Perkins School for the Blind

Students with Deafblindness at the Perkins School for the Blind

Tommy Typing
Detail from: Tommy Typing
This is a collection of photographs of students, as well as their teachers, at the Perkins School for the Blind from 1890 to 1950. The students, ranging in age from kindergarten to adulthood, are shown in formal portraits, as well as in their daily activities. The collection highlights various communication methods used with people with a combined vision and hearing loss, including tactile sign language and the Tadoma method. Most are black and white photographs.

Perkins is the oldest school for the blind in the United States. The formal education of children with deafblindness began with Laura Bridgman in 1837. Helen Keller was perhaps the best known of the students with deafblindness at Perkins, but the school has served many others with a dual sensory loss and continues to educate deafblind students today.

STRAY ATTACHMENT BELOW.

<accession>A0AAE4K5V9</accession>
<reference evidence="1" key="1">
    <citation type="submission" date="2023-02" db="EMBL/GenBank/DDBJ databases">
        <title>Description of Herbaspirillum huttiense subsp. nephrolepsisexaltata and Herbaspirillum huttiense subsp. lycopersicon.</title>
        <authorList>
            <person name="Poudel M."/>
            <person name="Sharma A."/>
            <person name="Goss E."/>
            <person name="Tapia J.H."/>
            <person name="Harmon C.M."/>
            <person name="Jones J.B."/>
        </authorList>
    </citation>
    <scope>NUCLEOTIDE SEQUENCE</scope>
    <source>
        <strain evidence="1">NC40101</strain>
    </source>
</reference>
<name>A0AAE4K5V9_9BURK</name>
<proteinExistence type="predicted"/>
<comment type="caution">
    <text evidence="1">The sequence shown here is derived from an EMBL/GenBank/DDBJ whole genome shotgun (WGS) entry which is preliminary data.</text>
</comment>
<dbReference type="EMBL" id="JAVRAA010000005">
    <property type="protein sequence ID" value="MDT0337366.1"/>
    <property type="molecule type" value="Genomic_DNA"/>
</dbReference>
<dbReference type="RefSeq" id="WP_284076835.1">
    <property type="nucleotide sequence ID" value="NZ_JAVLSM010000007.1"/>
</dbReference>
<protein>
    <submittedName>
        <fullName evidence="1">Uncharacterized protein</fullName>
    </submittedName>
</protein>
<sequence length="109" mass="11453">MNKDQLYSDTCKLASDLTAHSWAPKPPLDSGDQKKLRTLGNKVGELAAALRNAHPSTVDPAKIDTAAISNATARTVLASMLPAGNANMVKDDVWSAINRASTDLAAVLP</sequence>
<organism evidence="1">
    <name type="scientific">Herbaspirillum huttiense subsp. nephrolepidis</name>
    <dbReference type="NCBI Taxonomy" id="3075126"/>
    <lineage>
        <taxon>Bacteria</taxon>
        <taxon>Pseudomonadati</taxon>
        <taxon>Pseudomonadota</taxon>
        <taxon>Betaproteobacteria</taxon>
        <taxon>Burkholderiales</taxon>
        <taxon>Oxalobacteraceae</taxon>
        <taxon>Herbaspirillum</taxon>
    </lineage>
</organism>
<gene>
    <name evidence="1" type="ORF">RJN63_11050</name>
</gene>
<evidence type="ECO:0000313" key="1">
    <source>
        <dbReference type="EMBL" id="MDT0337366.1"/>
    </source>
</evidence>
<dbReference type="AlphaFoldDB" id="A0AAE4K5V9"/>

Throughout its history, Perkins has attracted visitors from around the world. One of its first prominent guests was Charles Dickens, who visited in 1842 and wrote about the experience in his book American Notes. This book caught the attention of Helen Keller’s mother, and prompted her to contact the school in search of assistance to educate her daughter.

Additional Information:
More information about deafblind education is available on the Perkins History Museum section of

Visit for more information about the Perkins Archives.

Rights and Permissions: Use of the images from the collection of Perkins School for the Blind requires written permission. For more information, please visit or contact the Archivist at

Note: Some of the images have been enhanced to improve visibility, such as brightness and contrast or to remove dust and scratches.

Locations in this Collection: